This past December, two research teams independently made the same discovery: A hormone that originates primarily in the liver might be responsible for regulating both sugar and alcohol-cravings.
FGF21: A liver hormone that reduces cravings
The first study examined how fibroblast growth factor 21 (or FGF21) impacted nutrient preference in mice and monkeys. FGF21 is a hormone made in the liver that is involved in metabolic processes or — in more straight-forward terms — converting food into energy. In humans, high levels of FGF21 are associated with obesity, Type 2 diabetes, coronary artery disease and other conditions associated with poor diet.
In this study, the scientists administered FGF21 to mice and cynomolgus monkeys. After receiving the hormone, both the mice and the monkeys demonstrated a markedly reduced preference for sweet food. In addition, the mice (but not the monkeys) grew significantly less interested in alcohol.
When the scientists examined the brains of the mice, they found reduced concentrations of dopamine — a neurotransmitter associated with positive mood — in the reward center of the brain. Since the reward center tends to become activated when a person (or, in this case, a mouse) experiences a good meal, a good lover or a good alcoholic drink, the loss of dopamine suggests that the activity in question has become less pleasurable. In other words, mice who received FGF21 found sugar and alcohol less rewarding. Monkeys, on the other hand, found sugar — but not alcohol — less rewarding.
According to the authors, this is the first liver-derived hormone known to reduce sugar (and sometimes alcohol) preference.
“Since analogs of FGF21 are currently undergoing clinical evaluation for the treatment of obesity and Type 2 diabetes, our findings raise the possibility that FGF21 administration could affect nutrient preference and other reward behaviors in humans,” explained the study’s authors, led by Steven A. Kliewer, Ph.D., and David J Mangelsdorf, Ph.D., both with the University of Texas Southwestern Medical Center.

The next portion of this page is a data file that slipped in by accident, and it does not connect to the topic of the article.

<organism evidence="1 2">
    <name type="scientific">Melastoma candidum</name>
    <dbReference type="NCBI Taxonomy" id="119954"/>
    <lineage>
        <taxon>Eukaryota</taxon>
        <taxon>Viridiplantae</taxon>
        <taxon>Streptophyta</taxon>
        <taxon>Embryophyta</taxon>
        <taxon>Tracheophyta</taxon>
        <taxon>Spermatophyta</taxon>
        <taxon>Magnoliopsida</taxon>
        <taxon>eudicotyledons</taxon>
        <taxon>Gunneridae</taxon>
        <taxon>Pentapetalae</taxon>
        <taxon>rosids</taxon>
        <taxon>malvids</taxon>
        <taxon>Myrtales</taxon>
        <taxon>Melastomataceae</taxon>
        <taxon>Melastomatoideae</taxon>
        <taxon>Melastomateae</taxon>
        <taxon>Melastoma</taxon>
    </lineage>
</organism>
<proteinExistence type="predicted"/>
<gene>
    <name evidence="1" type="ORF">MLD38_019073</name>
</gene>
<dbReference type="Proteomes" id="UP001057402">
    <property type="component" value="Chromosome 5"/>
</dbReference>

How FGF21 reduces cravings
The second study examined why the liver produces FGF21 and precisely how it impacts cravings. When they investigated FGF21 production in mice, they found that the liver produces the hormone in response to sugar intake. After the mouse consumes sugar, FGF21 enters the bloodstream and communicates with the hypothalamus. In mammals, the hypothalamus is responsible for regulating the behavior necessary for the four F’s: fighting, fleeing, feeding and fornicating. The scientists suspect that FGF21 alters activity within the hypothalamus and shifts feeding behavior, making the animal less interested in sugar.
“We never imagined that a circulating, liver-derived factor would exist whose function is to control sweet appetite,” explained Matthew P. Gillum, Ph.D., with the University of Copenhagen, who led a group of scientists with Matthew J. Potthoff, Ph.D., with the University of Iowa Carver College of Medicine. “We are very excited about investigating this hormonal pathway further.”
What this discovery means for fighting obesity and alcoholism
It’s (understandably) tempting to think that manipulating the FGF21-regulated pathway might be enough to effectively “turn off” sugar and alcohol cravings. After all, the first study shows that FGF21 impacts the brain’s reward center, a vital part of the addiction circuit, and the second study shows that FGF21 alters activity within the hypothalamus, yet another region associated with habitual behavior. In both studies, animals that were given FGF21 lost interest in sugar, and in one study, the animals lost interest in alcohol as well.
Unfortunately, the answers in neuroscience are rarely that simple. What if FGF21 can’t actually influence the human brain? What if receiving FGF21 injections doesn’t just erase your cravings for sugar and alcohol, but also your cravings for healthy things like exercise and sleep?
One thing is for certain — scientists will continue to investigate FGF21 as a potential treatment for obesity and alcoholism. Time will only tell if it works.
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Written by Courtney Lopresti, M.S. neuroscience, Sovereign Health Group writer
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